This shouldn't come as a surprise to anybody who has been paying attention these last few years.
It's the real reason why alarmists tend to run for cover when challenged to open debate. As the Intelligence Squared debate in New York a couple of years ago and the more recent one at the University of St Andrew's have shown, once people are exposed to the counter arguments they begin to question how strong the case for anthropogenic climate change is, or at least begin to question whether it is as pressing an issue as it has been made out to be.
From the Bolter:
Bruce McMahon of the Courier Mail shows no mercy to green colleague Graham Readfearn, who foolishly agreed to join a debate in Brisbane with climate sceptics:
Lord Christopher Monckton, imperious and articulate, won yesterday’s climate change debate in straight sets…Aided by Adelaide’s Professor Ian Plimer, Lord Monckton cruised to victory before a partisan crowd of suits and ties, movers and shakers.Hundreds of them were there for the sell-out, $130-a-head Brisbane Institute lunch – and scepticism was applauded.Climate change scientist Professor Barry Brook and teammate Graham Readfearn, The Courier-Mail’s environment blogger, were stoic in argument (even if Mr Readfearn may have foot-faulted once or twice and had to be pulled into line by moderator Ray Weeks).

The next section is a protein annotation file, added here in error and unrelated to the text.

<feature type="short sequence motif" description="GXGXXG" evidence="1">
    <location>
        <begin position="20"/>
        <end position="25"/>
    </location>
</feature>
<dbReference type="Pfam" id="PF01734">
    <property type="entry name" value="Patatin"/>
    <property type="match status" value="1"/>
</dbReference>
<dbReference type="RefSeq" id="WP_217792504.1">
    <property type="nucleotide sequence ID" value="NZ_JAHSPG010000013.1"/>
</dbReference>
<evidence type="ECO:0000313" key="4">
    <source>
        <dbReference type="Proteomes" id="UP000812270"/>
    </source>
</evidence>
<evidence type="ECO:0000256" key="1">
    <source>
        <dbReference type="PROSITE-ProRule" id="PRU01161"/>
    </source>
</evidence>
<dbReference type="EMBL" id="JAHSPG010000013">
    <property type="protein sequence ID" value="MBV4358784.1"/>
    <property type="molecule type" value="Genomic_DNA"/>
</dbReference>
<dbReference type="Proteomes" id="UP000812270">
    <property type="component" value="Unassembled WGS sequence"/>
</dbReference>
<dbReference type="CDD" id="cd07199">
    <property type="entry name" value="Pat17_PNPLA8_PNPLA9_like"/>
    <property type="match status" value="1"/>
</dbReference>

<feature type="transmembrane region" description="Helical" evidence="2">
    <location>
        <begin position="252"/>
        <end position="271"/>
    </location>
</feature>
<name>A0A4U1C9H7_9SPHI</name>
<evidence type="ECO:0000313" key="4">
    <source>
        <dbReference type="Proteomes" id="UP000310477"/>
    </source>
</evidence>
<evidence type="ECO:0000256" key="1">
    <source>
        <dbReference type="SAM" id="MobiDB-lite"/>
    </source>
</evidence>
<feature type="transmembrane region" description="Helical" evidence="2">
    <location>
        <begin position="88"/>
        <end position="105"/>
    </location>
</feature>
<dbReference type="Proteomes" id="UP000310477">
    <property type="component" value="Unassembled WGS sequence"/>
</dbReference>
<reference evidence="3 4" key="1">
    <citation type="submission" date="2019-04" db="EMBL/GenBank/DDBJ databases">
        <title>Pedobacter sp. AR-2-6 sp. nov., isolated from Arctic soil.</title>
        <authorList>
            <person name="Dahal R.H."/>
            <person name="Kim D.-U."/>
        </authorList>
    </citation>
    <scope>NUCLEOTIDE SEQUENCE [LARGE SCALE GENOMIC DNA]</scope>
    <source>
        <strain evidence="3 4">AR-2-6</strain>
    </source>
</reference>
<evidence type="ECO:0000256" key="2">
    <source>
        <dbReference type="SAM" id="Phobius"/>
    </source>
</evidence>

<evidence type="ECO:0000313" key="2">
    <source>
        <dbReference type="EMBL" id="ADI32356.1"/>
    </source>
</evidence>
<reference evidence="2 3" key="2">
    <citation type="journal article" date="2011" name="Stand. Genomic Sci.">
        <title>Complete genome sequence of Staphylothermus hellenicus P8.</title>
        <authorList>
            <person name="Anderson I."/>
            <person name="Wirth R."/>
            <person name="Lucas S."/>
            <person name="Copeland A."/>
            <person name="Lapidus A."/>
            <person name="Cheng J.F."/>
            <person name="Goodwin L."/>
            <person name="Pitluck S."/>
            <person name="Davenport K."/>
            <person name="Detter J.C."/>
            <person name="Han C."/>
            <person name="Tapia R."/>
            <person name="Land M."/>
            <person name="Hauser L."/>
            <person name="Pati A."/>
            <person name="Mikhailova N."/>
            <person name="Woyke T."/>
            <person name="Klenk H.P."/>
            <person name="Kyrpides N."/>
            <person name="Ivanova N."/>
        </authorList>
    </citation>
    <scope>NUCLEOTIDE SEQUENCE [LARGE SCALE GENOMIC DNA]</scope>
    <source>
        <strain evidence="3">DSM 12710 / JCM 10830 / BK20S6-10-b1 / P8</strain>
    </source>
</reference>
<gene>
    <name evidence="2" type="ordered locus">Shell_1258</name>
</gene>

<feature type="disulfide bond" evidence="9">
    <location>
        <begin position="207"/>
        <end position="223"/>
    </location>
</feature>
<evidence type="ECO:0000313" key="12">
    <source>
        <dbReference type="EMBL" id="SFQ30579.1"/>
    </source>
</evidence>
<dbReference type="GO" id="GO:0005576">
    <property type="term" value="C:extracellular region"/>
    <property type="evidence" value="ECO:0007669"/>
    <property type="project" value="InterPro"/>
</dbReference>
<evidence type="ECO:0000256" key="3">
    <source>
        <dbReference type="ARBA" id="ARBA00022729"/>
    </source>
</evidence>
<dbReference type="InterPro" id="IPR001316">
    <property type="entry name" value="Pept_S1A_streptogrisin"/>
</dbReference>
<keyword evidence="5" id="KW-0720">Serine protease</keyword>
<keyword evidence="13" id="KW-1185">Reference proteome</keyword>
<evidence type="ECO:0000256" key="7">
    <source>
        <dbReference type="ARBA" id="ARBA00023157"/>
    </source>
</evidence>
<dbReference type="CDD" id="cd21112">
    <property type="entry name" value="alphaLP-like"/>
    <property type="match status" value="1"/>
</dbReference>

Our alarmist friend Professor Barry Brook also took part in the debate, but he seems to have lost some of his old certainty.
In 2007 Brook claimed that while, yes, nature had been holding climate change at bay, ”all hell is about to break loose” from 2009, and he last month claimed ”2010 (is) looking likely to be the hottest ever”.
But in debate with Monckton and Plimer he conceded “we don’t know how much it (global temperature) is going to change in the future” (first audio clip), and urged instead that we cut our gases just in case.
Monckton’s retort to this citing of the “precautionary principle” is magisterial - that it is nonsense to consider only the risk of not Doing Something, without also considering the risks that Doing that Something involves.